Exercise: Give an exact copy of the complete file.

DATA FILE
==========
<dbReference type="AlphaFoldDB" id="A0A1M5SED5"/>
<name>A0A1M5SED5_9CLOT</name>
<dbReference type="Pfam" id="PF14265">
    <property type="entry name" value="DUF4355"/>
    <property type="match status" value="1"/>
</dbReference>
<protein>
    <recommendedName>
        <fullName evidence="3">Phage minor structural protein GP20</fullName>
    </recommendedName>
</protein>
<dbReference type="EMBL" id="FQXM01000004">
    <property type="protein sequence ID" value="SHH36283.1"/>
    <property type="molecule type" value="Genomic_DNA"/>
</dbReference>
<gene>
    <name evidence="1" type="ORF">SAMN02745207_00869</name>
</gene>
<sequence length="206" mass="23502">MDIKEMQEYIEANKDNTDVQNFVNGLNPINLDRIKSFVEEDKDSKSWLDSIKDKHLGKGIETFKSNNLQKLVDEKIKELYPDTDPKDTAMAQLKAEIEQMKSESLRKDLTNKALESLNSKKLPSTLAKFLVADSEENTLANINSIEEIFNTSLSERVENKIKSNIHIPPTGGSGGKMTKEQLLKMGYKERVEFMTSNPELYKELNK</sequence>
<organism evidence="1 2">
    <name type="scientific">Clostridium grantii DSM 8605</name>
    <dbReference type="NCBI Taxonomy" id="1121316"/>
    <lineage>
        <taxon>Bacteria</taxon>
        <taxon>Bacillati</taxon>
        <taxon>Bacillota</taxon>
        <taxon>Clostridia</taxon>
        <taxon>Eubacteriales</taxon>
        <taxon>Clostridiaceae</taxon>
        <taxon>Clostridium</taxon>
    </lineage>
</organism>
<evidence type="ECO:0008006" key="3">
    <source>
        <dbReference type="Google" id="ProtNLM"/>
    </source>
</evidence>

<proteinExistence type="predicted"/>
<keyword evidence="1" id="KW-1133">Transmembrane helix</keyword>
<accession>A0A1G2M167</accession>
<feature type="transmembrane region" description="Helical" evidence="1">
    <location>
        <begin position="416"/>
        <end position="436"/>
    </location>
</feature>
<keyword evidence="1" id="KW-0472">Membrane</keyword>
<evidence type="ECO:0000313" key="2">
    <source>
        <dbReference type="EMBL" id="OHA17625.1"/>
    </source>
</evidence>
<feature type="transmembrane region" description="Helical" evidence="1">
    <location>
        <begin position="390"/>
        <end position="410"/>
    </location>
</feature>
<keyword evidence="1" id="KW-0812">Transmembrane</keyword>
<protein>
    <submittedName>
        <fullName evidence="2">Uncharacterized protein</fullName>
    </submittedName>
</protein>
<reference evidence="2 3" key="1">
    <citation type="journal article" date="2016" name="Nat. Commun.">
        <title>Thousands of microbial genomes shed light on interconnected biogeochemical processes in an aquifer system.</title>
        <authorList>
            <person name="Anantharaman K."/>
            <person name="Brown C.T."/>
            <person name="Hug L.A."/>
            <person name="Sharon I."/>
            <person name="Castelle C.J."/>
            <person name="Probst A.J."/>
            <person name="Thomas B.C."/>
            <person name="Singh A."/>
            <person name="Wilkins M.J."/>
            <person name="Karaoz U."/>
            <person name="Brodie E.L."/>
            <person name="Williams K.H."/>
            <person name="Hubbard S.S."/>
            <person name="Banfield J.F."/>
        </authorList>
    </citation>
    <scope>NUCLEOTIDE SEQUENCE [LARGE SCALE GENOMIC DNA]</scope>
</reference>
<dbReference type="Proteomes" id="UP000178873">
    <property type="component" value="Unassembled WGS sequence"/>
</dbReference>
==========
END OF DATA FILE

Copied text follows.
<dbReference type="AlphaFoldDB" id="A0A1M5SED5"/>
<name>A0A1M5SED5_9CLOT</name>
<dbReference type="Pfam" id="PF14265">
    <property type="entry name" value="DUF4355"/>
    <property type="match status" value="1"/>
</dbReference>
<protein>
    <recommendedName>
        <fullName evidence="3">Phage minor structural protein GP20</fullName>
    </recommendedName>
</protein>
<dbReference type="EMBL" id="FQXM01000004">
    <property type="protein sequence ID" value="SHH36283.1"/>
    <property type="molecule type" value="Genomic_DNA"/>
</dbReference>
<gene>
    <name evidence="1" type="ORF">SAMN02745207_00869</name>
</gene>
<sequence length="206" mass="23502">MDIKEMQEYIEANKDNTDVQNFVNGLNPINLDRIKSFVEEDKDSKSWLDSIKDKHLGKGIETFKSNNLQKLVDEKIKELYPDTDPKDTAMAQLKAEIEQMKSESLRKDLTNKALESLNSKKLPSTLAKFLVADSEENTLANINSIEEIFNTSLSERVENKIKSNIHIPPTGGSGGKMTKEQLLKMGYKERVEFMTSNPELYKELNK</sequence>
<organism evidence="1 2">
    <name type="scientific">Clostridium grantii DSM 8605</name>
    <dbReference type="NCBI Taxonomy" id="1121316"/>
    <lineage>
        <taxon>Bacteria</taxon>
        <taxon>Bacillati</taxon>
        <taxon>Bacillota</taxon>
        <taxon>Clostridia</taxon>
        <taxon>Eubacteriales</taxon>
        <taxon>Clostridiaceae</taxon>
        <taxon>Clostridium</taxon>
    </lineage>
</organism>
<evidence type="ECO:0008006" key="3">
    <source>
        <dbReference type="Google" id="ProtNLM"/>
    </source>
</evidence>

<proteinExistence type="predicted"/>
<keyword evidence="1" id="KW-1133">Transmembrane helix</keyword>
<accession>A0A1G2M167</accession>
<feature type="transmembrane region" description="Helical" evidence="1">
    <location>
        <begin position="416"/>
        <end position="436"/>
    </location>
</feature>
<keyword evidence="1" id="KW-0472">Membrane</keyword>
<evidence type="ECO:0000313" key="2">
    <source>
        <dbReference type="EMBL" id="OHA17625.1"/>
    </source>
</evidence>
<feature type="transmembrane region" description="Helical" evidence="1">
    <location>
        <begin position="390"/>
        <end position="410"/>
    </location>
</feature>
<keyword evidence="1" id="KW-0812">Transmembrane</keyword>
<protein>
    <submittedName>
        <fullName evidence="2">Uncharacterized protein</fullName>
    </submittedName>
</protein>
<reference evidence="2 3" key="1">
    <citation type="journal article" date="2016" name="Nat. Commun.">
        <title>Thousands of microbial genomes shed light on interconnected biogeochemical processes in an aquifer system.</title>
        <authorList>
            <person name="Anantharaman K."/>
            <person name="Brown C.T."/>
            <person name="Hug L.A."/>
            <person name="Sharon I."/>
            <person name="Castelle C.J."/>
            <person name="Probst A.J."/>
            <person name="Thomas B.C."/>
            <person name="Singh A."/>
            <person name="Wilkins M.J."/>
            <person name="Karaoz U."/>
            <person name="Brodie E.L."/>
            <person name="Williams K.H."/>
            <person name="Hubbard S.S."/>
            <person name="Banfield J.F."/>
        </authorList>
    </citation>
    <scope>NUCLEOTIDE SEQUENCE [LARGE SCALE GENOMIC DNA]</scope>
</reference>
<dbReference type="Proteomes" id="UP000178873">
    <property type="component" value="Unassembled WGS sequence"/>
</dbReference>